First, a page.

Spanning such a scope, The Eternal is a dizzying rush of power pop bent into amorphous forms where guitars shift effortlessly from muted chug to tightly coiled shrieks. The addition of Mark Ibold (ex Pavement) on bass provides a bouncy and sophisticated low-end that differs in sound from the rest of Sonic Youth’s catalogue. As usual, vocal duties are shared around the band which inspires a number of moods and styles; Lee Ranaldo takes inspiration from 70’s rock on Walkin’ Blue and What we Know, while Thurston Moore pumps out garage punk numbers like Thunderclap for Bobby Pyn and No Way.

But it’s Kim Gordon’s tracks the truly standout here. On Malibu Gas Station she explores celebrity excess via lyrics like “A tough cross to bear, oops no underwear”.  It opens with a wandering arpeggio and then leaps into gear like a convertible racing into the sunset, leaving a trail of blonde hair and spliffs.

Kim also stars on The Eternal’s moody closer Massage The History, which rests on an acoustic riff straight out of Thurston Moore’s Trees Outside the Academy solo record. She coos and croons along in a husky whisper that could easily curl toes, while sparsity builds into a sensuous wash of chiming guitars. It’s a dreamy number and the perfect ending to a consistently rocking album.

I’m playing The Eternal a lot right now, I think it’s fucking great. Other reviews are suggesting that it’s good but not their best. Personally, The Eternal is nudging its way into my list of favourite Sonic Youth albums. And that’s a fucking big call.

New Release: Franz Ferdinand

Franz Ferdinand: Tonight
Domino (2009)

pe_franz_ferdinand-tonight
Disappointment. That’s how I feel about this album.

I know that the band, and plenty of fans too apparently, felt that their last record You Could Have it so much Better was rushed and impeded by record label pressure. Franz were expected to pump out a new set before the hype around their debut died down, and some say this was a downer. I couldn’t disagree more. In fact, I think You Could Have it so much Better was catchier and stronger than even their self titled release.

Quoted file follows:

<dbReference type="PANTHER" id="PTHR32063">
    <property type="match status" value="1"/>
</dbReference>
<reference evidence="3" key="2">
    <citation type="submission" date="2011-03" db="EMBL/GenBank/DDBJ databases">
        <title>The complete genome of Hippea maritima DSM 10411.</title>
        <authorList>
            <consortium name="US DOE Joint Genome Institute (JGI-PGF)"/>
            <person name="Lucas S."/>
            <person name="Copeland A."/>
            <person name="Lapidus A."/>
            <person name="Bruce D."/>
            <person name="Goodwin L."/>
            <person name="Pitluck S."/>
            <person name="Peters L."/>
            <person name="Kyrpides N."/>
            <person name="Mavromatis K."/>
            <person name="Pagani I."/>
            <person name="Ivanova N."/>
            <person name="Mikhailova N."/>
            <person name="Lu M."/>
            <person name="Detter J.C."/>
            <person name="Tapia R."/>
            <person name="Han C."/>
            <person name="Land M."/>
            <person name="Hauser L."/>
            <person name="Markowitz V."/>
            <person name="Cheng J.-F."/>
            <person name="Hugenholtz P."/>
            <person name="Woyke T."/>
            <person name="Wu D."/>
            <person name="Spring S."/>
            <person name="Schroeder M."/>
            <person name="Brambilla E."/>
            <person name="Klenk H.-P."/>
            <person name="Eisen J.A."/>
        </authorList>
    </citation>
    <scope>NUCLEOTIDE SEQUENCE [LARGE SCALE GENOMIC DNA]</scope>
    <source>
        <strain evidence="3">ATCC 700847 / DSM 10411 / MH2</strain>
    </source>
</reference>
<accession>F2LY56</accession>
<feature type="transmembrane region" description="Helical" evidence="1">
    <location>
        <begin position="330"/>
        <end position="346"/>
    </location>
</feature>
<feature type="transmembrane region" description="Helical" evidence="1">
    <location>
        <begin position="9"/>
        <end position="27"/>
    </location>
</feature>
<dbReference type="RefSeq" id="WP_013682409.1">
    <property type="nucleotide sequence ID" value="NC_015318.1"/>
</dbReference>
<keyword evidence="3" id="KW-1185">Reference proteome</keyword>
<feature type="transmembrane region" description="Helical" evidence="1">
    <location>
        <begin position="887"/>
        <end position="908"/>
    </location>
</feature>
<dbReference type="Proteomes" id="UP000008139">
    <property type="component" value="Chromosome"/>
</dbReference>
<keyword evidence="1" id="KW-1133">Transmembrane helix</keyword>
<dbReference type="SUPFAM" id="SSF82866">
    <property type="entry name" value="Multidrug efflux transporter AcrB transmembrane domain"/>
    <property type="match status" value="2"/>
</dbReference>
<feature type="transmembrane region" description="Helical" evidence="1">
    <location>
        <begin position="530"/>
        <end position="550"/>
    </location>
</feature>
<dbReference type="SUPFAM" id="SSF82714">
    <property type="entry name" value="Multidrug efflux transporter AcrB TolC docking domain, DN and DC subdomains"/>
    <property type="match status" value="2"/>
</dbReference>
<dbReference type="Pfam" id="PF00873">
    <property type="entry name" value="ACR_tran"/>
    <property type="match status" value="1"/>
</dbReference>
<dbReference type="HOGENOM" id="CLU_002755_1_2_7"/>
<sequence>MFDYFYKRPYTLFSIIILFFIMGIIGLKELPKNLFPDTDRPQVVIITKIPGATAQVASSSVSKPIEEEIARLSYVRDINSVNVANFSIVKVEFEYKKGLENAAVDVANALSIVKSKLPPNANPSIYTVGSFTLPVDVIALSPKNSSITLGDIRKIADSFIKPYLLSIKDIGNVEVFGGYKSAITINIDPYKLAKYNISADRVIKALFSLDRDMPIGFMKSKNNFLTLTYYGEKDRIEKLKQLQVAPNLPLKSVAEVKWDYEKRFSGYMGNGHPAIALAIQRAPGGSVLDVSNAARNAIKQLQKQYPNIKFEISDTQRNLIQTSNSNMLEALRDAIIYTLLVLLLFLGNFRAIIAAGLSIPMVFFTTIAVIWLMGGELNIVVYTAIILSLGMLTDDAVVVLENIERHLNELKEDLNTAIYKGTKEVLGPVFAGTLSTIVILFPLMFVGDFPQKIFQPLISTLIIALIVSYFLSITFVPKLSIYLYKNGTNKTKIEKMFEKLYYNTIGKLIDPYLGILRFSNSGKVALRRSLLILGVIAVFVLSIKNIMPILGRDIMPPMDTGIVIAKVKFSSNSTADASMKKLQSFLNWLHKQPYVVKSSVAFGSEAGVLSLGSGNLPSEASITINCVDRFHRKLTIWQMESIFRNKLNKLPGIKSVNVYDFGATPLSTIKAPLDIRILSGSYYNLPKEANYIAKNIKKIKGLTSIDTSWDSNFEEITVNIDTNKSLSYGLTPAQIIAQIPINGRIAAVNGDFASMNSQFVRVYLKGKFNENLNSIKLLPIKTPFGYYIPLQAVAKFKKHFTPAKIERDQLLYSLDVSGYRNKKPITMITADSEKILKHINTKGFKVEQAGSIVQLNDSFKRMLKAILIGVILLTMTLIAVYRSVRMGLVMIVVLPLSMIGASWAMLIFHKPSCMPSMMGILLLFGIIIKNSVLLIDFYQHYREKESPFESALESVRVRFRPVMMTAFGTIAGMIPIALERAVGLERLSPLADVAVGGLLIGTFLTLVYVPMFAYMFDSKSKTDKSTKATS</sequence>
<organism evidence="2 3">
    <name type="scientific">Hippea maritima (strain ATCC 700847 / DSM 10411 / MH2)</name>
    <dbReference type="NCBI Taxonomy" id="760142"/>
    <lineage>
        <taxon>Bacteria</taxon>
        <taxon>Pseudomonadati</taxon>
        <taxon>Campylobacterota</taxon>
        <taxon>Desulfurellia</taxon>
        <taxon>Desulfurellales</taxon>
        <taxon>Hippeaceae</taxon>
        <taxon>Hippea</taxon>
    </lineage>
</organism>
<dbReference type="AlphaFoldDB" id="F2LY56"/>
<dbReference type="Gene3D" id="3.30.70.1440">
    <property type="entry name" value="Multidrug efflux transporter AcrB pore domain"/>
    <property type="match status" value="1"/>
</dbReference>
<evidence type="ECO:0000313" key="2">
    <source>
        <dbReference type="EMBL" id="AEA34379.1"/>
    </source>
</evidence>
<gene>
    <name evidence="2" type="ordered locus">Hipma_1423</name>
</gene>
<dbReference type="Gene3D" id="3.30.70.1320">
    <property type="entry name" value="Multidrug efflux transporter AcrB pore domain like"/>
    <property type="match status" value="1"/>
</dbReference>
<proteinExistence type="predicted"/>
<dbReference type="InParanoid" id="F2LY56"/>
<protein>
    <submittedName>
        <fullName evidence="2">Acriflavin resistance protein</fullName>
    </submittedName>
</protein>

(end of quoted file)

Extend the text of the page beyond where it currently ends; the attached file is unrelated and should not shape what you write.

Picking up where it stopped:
The boys in Franz have banged on in every recent interview about how happy they are with the songs on Tonight, and how creative and inspired they felt during its three year conception. Sorry guys, but it only takes one listen to realise how laboured and lifeless this record is.

What I loved about Franz Ferdinand’s last two records was the mania and ramshackle nature of their sound. They were exciting because at any moment their schtick might fly off the rails and explode into a beautiful blaze of surf-guitars and ooh-ahhhs. Plus, you could dance to it.

For their third offering, Franz Ferdinand have polished the life out of their sound and slowed everything down to a dreary mid-tempo plod. The drums have been given an electronic makeover, the guitars jangle when they should zing. And worst of all, everything’s been doused in computerised blips and bleeps.

The band have also said this is their experimental record. Forgive me, but experimental doesn’t mean using keyboard sounds lifted directly from Phil Collins, and putting delay effects on your vocals. Case in point is Live Alone with its Blondie bassline and chiming keys that strive for Heart of Glass but end up smelling like ass. Kapronos’ banal paint-by-numbers lyrics don’t help matters either – “I wanna’ live alone. Because the greatest love is always ruined by the bickering, the argument of living. I wanna’ live alone.”

The low light comes on the reworked first single Lucid Dreams, which starts as a jangly pop-rock song and ends 8 minutes later as a Chemical Brothers styled big beat stomp. What were they thinking?

Every band releases a dud at some point in their career; it’s human to fail sometimes. I think the problem here is that Franz Ferdinand really seem to believe in what they’ve done on Tonight. Where as they used to take the piss, they’re no longer in on the joke. The best bands come out of these periods by channeling their mistakes into a future that’s fresh and exciting. Here’s hoping that Franz Ferdinand are merely shedding some skin.